Teaching with Jim McClain’s Solution Squad, Part 3

Students continued their writing today, and I promised them that I would do the activity right along with them. I guess their thought is if we suffer together, it’s more bearable?

Since they’ve moved past the organized list phase into the paragraph writing phase, I modeled what I think their paragraphs should look like.

What I Would Do with One Billion Dollars


Mr. McClain


The first thing I would do with one billion dollars is take care of my family’s needs. I would give each person one million dollars. That’s a million dollars each to my brother, my brother’s four children, and my sister’s two children. My sister passed away in 2012 so I would form a trust for her children administered by an attorney. That’s $7,000,000.


My wife’s family will get the same thing. That’s my father-in-law (even though he doesn’t need it. He’s a multimillionaire already), my mother-in-law, my wife’s three sisters, their husbands, and all of their children. I have eight nephews and nieces on her side of the family, so that’s a total of $16,000,000 more. Now that I have spent $23,000,000, I only have $977 million remaining. I’m going to have to spend carefully.

I’ll go ahead and take care of my aunts, uncles, and cousins while I’m at it. I have two aunts, two uncles, and eight cousins. $12,000,000 more out the door!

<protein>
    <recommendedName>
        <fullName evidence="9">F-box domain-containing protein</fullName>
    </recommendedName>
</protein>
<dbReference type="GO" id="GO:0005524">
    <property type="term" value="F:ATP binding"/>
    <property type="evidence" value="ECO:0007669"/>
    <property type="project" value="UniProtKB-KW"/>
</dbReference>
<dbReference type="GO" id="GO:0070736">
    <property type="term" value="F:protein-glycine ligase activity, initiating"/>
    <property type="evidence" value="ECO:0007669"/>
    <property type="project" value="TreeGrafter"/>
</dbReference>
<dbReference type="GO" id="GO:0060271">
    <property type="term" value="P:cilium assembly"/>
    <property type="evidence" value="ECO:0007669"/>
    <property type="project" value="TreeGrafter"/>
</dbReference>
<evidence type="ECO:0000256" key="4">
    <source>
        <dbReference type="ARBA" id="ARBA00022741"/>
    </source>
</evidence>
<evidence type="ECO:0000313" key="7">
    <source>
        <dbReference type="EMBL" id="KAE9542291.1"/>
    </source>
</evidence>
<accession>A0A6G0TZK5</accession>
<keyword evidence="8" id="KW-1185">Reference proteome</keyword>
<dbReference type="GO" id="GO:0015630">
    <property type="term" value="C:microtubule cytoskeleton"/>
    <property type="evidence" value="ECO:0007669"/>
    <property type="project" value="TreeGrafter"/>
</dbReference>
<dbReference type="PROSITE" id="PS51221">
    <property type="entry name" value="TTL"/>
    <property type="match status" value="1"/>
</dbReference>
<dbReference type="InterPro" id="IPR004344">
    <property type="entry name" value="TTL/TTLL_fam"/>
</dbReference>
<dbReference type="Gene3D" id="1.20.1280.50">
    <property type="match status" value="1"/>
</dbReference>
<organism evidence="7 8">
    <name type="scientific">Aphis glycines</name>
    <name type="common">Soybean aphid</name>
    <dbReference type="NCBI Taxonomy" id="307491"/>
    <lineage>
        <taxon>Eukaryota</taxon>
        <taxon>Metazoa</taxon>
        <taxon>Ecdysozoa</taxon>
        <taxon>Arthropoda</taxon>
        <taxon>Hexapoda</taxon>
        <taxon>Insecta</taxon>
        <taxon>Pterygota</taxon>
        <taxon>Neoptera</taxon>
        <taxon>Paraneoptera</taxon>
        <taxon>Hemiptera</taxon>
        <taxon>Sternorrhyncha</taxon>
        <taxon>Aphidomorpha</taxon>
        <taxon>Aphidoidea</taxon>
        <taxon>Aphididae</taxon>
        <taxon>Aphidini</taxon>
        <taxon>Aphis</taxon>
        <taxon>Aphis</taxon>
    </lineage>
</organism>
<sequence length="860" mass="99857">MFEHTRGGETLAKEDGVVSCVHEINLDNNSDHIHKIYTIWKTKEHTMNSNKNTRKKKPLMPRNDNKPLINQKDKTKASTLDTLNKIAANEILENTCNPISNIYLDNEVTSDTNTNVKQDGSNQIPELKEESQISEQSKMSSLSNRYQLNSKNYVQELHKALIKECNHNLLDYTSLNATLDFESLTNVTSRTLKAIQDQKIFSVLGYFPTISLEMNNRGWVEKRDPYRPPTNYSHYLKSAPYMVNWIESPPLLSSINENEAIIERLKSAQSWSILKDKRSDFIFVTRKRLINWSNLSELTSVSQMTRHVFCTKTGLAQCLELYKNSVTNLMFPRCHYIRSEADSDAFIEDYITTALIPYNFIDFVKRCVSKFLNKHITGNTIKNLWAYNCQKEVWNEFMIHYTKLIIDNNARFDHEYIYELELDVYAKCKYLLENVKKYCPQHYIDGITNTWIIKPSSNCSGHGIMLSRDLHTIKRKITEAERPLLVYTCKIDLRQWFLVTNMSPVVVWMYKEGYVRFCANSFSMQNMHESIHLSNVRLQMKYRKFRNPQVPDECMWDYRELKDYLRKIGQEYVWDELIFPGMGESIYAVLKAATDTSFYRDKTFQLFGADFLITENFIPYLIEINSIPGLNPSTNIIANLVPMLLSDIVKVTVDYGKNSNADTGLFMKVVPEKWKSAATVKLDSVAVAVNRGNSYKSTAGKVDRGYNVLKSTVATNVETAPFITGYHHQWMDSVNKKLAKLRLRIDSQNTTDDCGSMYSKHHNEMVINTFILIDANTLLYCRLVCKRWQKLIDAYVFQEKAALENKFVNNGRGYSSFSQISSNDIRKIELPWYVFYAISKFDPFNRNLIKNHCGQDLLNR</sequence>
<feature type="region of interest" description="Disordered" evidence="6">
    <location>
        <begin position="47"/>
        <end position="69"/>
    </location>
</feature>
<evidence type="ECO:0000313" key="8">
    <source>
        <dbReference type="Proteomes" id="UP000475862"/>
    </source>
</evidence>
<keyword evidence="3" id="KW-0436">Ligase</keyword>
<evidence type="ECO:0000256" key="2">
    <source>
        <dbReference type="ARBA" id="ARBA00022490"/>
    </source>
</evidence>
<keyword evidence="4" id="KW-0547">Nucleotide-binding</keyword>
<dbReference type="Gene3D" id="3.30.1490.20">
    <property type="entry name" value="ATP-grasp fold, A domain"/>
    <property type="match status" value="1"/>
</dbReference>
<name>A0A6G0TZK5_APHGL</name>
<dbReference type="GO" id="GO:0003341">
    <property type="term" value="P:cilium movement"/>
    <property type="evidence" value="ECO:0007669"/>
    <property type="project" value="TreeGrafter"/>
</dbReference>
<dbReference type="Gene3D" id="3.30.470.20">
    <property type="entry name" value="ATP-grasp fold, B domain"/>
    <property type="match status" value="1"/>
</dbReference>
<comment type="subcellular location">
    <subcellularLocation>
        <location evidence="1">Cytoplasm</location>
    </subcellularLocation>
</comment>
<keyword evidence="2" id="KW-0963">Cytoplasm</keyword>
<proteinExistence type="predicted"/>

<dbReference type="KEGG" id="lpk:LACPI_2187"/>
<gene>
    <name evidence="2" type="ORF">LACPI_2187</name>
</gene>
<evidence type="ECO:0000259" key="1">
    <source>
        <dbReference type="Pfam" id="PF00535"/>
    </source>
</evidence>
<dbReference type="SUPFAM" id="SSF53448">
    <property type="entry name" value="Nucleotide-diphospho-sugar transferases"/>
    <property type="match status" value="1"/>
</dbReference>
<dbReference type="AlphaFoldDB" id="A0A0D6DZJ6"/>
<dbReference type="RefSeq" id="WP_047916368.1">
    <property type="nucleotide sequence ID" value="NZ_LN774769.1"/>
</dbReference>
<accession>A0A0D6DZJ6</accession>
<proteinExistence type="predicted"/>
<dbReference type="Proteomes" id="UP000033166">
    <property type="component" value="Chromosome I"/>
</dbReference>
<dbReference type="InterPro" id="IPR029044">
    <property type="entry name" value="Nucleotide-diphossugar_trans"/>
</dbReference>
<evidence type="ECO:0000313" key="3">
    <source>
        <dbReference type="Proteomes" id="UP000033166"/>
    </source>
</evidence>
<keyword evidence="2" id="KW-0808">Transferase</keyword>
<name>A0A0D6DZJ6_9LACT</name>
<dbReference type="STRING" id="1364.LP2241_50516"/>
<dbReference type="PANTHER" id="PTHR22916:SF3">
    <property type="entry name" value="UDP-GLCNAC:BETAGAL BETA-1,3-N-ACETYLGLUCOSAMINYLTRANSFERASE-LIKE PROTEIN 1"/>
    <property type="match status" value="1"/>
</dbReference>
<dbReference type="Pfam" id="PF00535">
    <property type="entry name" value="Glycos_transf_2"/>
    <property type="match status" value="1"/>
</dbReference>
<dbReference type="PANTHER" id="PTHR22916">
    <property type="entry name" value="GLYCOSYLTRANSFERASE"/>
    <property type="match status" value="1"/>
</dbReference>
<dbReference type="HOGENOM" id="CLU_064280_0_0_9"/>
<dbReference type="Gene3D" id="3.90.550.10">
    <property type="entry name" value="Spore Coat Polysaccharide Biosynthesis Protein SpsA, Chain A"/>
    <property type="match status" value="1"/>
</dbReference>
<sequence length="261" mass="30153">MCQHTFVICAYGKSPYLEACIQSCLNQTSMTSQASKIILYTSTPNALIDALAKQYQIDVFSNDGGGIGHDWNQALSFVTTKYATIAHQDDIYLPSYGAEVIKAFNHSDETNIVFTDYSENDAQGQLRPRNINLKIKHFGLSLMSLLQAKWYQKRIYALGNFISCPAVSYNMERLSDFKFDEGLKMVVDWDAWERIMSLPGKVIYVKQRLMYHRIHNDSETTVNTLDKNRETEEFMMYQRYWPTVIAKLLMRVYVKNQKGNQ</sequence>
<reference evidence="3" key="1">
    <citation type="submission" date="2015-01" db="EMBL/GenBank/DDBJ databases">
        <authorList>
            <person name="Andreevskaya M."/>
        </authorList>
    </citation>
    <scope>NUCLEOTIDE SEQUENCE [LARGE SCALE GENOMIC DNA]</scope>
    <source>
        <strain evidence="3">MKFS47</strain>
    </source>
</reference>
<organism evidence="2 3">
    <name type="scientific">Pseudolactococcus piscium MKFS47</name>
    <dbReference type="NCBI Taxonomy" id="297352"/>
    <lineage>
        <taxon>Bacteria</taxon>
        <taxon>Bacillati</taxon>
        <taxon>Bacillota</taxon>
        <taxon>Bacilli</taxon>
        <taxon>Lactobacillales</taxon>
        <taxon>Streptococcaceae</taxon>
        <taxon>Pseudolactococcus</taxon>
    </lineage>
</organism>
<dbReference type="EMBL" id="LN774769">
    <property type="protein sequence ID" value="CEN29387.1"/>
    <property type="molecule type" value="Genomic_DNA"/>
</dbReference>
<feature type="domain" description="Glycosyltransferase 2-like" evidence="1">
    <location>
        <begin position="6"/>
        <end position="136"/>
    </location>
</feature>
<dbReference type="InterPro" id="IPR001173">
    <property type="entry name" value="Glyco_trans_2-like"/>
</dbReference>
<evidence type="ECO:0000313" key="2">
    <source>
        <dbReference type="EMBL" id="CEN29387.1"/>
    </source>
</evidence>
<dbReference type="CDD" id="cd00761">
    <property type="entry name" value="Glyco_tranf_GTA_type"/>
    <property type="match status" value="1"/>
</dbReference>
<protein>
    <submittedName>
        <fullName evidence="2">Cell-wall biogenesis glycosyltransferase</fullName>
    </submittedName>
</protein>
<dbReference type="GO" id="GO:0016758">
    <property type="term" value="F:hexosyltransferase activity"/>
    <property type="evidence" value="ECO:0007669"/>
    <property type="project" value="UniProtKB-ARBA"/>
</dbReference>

Friends? I have a few. I’ll give each of my 50 closest friends $1,000,000. Want to be my friend? I’ve spent $62,000,000 now, so I have $915,000,000 left.

My wife and daughter will get $100 million each. Now I have $715 million to spend.

I want the main focus of my money to be spent on promoting literacy so that kids can make good choices and think well. I will develop a publishing company that makes books and comics that kids want to read. I will not focus on turning a large profit on the publishing end, but if a property is optioned for film or television, those profits will go toward growing the company. I would hire as many veteran comic book creators as I could, especially those whose works inspired me when I was younger and are having trouble finding work. I want to give back to them the great joy I now experience because of them. I will invest $100 million in this company. I have $615 million remaining.

I will build two houses where my wife and I can divide our time. One will be on Mobile Bay, a single-level bay house on risers. It will have an elevator to get to the main floor. There will be a dock that leads out into the bay where I will keep a drawing table that I will have built into the structure. I’ll have a room built with a restroom and a small kitchen for snacks. There will be Wi-Fi too, of course. In the house itself, there will be a corner room that is round, with windows that encircle it at least 300 degrees to have a wide view of the bay. That will be my office. My wife will want a sewing/hobby room, so we’ll make another room like that on the opposite corner. We’ll have a large guest room, too, so friends can visit whenever they want.